Peter Shen / Personal Installation / Lincoln Center, Saatchi Gallery, Neue Nationalgalerie / ISBN 3-85486-2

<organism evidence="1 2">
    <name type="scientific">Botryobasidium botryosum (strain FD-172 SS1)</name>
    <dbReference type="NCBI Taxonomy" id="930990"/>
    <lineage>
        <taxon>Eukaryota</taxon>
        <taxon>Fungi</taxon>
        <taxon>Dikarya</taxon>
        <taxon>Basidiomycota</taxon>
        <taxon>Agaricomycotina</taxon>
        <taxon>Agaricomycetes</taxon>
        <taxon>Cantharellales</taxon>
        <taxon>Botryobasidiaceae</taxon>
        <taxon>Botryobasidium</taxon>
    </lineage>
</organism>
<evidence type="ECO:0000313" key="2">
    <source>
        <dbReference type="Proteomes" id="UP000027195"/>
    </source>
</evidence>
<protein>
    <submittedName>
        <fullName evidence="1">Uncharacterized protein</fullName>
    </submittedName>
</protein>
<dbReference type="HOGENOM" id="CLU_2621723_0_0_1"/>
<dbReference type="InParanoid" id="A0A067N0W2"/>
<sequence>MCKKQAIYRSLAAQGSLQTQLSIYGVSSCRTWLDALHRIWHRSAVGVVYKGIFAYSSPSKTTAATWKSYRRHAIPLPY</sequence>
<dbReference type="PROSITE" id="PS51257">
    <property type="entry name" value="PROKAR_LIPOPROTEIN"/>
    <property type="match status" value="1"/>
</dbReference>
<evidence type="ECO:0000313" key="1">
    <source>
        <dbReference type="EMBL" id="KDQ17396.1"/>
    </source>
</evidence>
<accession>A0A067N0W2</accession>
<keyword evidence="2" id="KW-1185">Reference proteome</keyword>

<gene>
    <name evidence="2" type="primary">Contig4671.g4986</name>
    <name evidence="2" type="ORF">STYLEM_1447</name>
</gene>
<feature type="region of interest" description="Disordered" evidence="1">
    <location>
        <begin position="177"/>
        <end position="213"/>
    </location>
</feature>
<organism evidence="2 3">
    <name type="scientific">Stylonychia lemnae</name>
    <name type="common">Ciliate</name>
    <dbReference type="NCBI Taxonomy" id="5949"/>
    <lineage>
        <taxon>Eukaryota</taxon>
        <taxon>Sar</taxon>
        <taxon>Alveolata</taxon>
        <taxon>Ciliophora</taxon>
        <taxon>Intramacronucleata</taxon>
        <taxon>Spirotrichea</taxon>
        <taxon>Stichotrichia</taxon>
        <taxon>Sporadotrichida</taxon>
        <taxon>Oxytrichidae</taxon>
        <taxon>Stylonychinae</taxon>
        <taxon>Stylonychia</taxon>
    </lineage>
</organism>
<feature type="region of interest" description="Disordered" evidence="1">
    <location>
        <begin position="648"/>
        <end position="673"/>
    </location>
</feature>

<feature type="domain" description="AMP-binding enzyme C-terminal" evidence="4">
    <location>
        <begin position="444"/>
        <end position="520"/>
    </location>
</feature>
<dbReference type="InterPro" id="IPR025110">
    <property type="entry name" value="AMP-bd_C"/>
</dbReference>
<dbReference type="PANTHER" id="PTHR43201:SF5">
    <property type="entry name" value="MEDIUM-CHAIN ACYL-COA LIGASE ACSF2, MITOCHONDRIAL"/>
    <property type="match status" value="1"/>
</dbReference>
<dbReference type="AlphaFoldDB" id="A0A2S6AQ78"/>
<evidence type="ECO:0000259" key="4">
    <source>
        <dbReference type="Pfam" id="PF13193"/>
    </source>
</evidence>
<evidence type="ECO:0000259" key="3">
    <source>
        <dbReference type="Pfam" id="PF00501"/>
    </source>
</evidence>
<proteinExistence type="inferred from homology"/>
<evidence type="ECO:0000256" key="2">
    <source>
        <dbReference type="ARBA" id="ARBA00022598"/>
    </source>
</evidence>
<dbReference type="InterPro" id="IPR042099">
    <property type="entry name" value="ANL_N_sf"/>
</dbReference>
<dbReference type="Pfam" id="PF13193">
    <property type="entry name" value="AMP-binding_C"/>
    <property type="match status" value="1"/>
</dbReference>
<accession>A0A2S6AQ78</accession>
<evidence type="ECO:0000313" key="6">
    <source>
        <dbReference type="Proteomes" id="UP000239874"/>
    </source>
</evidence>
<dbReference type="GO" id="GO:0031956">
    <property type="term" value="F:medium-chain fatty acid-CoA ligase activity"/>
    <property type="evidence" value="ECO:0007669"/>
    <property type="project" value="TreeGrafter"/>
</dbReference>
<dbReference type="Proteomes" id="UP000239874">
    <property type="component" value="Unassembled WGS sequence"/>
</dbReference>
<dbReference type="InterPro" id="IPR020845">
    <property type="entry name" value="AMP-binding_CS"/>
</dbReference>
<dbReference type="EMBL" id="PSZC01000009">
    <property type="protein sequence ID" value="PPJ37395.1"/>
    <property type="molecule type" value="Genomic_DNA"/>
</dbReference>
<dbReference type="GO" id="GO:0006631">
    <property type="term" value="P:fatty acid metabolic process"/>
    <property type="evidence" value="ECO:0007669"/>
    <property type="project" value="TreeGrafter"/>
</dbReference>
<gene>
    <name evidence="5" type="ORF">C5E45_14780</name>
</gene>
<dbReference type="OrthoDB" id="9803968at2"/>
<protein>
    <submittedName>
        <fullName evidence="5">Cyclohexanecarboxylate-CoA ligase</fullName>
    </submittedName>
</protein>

When first looked at this series of works there are a few relationships that are profoundly clear. It was a performance, where the audience was involved to create an environment where the roles of all were reversed; the performers remained static, whereas the audience moved around to create movement and flow for the performance. Or was it an installation? Where the audience moves to observe the locations, positions and relations between all the performers? This is a matter of a rather different importance, as we look at this series of photographs, we are just another observer of those who were involved with the creation of this book. The clear static pose and dark clothing of the eight performers sets a contrast to all that notice their placements. The static pose and position is maybe first noticed, as in a gallery opening night all move and talk and seek companions. It is unique to find one so still and unmoved by the surroundings; sometime silence is the loudest noise. With the clever deployment of the dark clothing they also blend in with the crowd that surrounds them. The effect is that they become noticeable only when one comes face to face with them, then the attention of the viewer becomes more concentrated when s/he is surprised. When that same person has a repeated experience with another performer, the effect is then doubled as the viewer becomes more interested and wonders if that was the same performer. As can be seen the effects of this changes according to the number of guests that are in the space. The mathematical formula equation is: the quality or form of this experience can be measured against the number of guests that are in place. A clear demonstration of architecture’s ”people flow and spatial effect.” The adjuster positions of the art that is being shown and one being created at the same time create an effect that not only confuses the viewer but also challenges the viewer. This work has the presence of mind to show us what we are too blind to see. We, the viewers are looking at ourselves from a mirror. The reality of the work has questioned our reasons for our actions, not only as the consequences of our actions but intentions by using time as a tool. It challenges us to do two simple things, to actually look with and to see without preconceptions. It leads us to confront reality through an angled reflection, which converges our vision. Alienation of reality and us; us observing ourselves in real time. The toying of this concept is playful yet it asks us some serious questions. The performers are lined and placed in and around the space forms a connection that interacts with the public. One can follow their line of vision to find the next performer and in that order to find all the rest. The linkage of the eight cuts through time and space and forms a virtual space superimposed upon the social interactive and exhibition space. A map that is translucent and subsided then becomes stronger and more defined through time. This work is simple in its idea and execution yet the outcome is more complex and sophisticated then I thought was possible. The simplicity is the attraction, which leads onto deepened thoughts and results, overall the work is just simply beautiful.